Times are so eerily similar in concept to that of the 1970’s. Prejudice and racism is being challenged by the accepting open minded liberal and resisted by the conservatives fighting to keep their neat little controlled utopic vision of a world. The acceptance of the LGBTQ community is still being fought and there is an ignorance of recognition of equality still.
During that 1970’s timeframe, not every household had a television. Those that did typically got their information from the evening news. Others formed opinions by what they read or the music they followed. Though, one television show gained strong popularity despite its controversial content. The show was “All in the Family,” starring Carroll O’Connor as Archie Bunker and Rob Reiner as Michael Stivic.
In short, the show was about a young married couple (Mike and Gloria) who move in with Gloria’s parents while Mike finishes his education. In typical sitcom fashion, Mike and Gloria’s father, Archie, were the perfect odd couple. Archie was the proud nationalist stubborn and ignorant American representing the Republican Party. Mike was the free-thinking liberal concerned with the issues faced with society that the conservative agenda ignored to address.
The show was great for a laugh, especially to the simple mind. But for those who look deeper, the comedy was from the embarrassment of the stubbornness of conservative ways of life. The show highlighted things like racial integration into neighborhoods, acceptance of one’s sexual orientation, politics, religion, Women’s Lib, sex and struggles with the economy. These topics were considered taboo, and ignorant language to illustrate these points is what made it controversial.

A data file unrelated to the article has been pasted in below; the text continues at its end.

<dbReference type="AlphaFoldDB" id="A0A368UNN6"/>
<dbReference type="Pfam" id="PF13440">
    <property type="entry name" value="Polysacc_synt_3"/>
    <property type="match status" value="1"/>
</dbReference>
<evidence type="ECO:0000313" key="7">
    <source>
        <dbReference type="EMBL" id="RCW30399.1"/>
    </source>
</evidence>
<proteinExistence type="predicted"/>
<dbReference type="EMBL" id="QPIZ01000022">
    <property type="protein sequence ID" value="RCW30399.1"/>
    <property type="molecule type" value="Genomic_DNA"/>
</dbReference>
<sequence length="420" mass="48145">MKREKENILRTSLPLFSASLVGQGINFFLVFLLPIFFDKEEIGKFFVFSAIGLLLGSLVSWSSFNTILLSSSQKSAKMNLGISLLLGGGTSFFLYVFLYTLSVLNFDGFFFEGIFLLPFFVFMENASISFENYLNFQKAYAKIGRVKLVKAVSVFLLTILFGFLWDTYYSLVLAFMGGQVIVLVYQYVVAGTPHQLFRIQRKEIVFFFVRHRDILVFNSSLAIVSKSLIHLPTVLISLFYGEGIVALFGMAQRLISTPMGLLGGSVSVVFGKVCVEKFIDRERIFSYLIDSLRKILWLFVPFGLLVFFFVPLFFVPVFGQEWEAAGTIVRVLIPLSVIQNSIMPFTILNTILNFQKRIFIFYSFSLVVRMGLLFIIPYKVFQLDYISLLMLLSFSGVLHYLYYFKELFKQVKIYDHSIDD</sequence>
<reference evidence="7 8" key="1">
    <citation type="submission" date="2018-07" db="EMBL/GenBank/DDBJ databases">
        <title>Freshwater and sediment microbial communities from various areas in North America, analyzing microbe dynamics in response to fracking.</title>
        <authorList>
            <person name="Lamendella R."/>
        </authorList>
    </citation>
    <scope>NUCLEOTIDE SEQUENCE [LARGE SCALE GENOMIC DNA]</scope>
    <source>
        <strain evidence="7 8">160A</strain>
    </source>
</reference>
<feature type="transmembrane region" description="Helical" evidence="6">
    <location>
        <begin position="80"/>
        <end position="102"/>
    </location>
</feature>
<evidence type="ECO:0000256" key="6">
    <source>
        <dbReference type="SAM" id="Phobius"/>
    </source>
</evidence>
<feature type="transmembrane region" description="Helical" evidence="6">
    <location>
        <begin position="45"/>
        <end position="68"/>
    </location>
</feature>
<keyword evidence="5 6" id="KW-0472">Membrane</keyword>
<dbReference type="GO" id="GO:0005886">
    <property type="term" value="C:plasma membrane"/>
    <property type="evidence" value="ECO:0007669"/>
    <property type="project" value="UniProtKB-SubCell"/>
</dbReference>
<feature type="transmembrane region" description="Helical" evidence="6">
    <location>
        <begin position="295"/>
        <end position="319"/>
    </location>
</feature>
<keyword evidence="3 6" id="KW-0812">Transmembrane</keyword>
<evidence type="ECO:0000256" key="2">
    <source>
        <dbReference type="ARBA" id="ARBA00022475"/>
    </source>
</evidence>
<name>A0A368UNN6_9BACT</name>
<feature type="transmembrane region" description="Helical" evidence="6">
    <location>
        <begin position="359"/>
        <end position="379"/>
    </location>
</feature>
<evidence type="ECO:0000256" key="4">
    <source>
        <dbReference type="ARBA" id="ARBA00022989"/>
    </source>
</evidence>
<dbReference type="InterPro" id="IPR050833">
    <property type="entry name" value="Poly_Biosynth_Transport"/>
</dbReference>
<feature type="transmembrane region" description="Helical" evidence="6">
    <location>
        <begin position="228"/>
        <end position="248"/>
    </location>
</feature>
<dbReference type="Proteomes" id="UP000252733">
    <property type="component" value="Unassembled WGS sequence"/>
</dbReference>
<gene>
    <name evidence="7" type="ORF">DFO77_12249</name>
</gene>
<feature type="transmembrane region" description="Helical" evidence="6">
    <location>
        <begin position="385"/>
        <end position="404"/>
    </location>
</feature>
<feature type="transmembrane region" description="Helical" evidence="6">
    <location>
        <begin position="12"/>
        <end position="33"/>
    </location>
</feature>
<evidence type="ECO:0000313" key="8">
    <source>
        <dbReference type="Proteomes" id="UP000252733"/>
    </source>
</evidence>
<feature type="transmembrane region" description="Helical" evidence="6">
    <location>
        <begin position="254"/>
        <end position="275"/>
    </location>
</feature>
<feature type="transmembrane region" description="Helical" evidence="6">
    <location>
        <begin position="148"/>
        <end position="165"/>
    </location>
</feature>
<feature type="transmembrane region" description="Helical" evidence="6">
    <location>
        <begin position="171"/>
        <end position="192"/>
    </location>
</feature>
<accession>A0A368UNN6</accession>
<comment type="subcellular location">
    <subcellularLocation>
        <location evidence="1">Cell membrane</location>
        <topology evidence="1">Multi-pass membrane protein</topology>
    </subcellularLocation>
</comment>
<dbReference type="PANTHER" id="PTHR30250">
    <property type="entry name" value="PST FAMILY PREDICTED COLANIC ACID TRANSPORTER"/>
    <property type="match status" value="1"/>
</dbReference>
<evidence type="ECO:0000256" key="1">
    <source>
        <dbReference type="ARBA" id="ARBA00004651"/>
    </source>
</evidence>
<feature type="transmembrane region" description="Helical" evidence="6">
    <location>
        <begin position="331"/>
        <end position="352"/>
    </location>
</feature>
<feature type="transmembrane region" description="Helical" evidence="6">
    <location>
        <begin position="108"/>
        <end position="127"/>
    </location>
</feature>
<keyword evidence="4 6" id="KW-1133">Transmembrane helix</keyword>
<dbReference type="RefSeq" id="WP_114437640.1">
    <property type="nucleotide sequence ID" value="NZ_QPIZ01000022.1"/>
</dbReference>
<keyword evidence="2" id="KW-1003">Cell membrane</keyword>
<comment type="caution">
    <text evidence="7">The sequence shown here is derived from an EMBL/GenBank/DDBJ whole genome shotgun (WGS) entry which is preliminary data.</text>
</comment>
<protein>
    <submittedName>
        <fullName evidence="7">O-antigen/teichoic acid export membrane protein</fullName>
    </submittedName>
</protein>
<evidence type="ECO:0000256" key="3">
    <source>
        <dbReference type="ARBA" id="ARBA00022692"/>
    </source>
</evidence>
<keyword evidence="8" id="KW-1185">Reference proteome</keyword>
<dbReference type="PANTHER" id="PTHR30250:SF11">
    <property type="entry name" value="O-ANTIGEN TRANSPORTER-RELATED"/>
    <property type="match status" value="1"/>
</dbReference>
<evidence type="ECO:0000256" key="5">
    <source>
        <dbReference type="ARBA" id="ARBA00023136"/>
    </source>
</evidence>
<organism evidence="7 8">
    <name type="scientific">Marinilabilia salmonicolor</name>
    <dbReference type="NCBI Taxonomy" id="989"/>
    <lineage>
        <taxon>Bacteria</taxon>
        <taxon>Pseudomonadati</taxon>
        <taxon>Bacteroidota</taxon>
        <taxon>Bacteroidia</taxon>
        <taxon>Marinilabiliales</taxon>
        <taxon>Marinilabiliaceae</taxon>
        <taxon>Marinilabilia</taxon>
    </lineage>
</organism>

Not only would the topics resonate to that of today’s climate but pointing out the lack of progression in those that resist the changing world would be quite entertaining. Overly highlighting the ignorance of hate involved with racism or other social concepts through a comedy based show may help people reflect and search deep down to decide if they are part of the problem or strive to be part of the solution. Plus, bonus, the show made President Nixon look bad through these stories (he did not need much help with his Presidency ending dishonorably). There would not need to be much creativity to illustrate the disappointment to America the current president holds.
Though my generation is far more accepting than previous generations, we still have an uphill battle. These topics come up being a father. As much as I would like to bias my kids to think like me, visualizing the story can help them drive their own opinions. Political satire has always been a favorite of mine. From Dana Carvey’s imitations of President George H.W. Bush, Frank Caliendo’s of W, Phil Hartman of Clinton, The Rock as Obama, and most recently, though slightly different, Sarah Cooper’s renditions of Trumpisms to shows like All in the Family. Can you imagine Rob Reiner taking on the role of Archie Bunker in a 2020 version of the show? Remakes and reboots are always viewed with hesitancy from me because you never know if it will be as good as the original. But this idea rings different to me. Addressing reality for the modern day and having a platform that shows how families deal with these issues and raise their kids with the differing viewpoints could help bring some common ground to progress as the world keeps moving forward.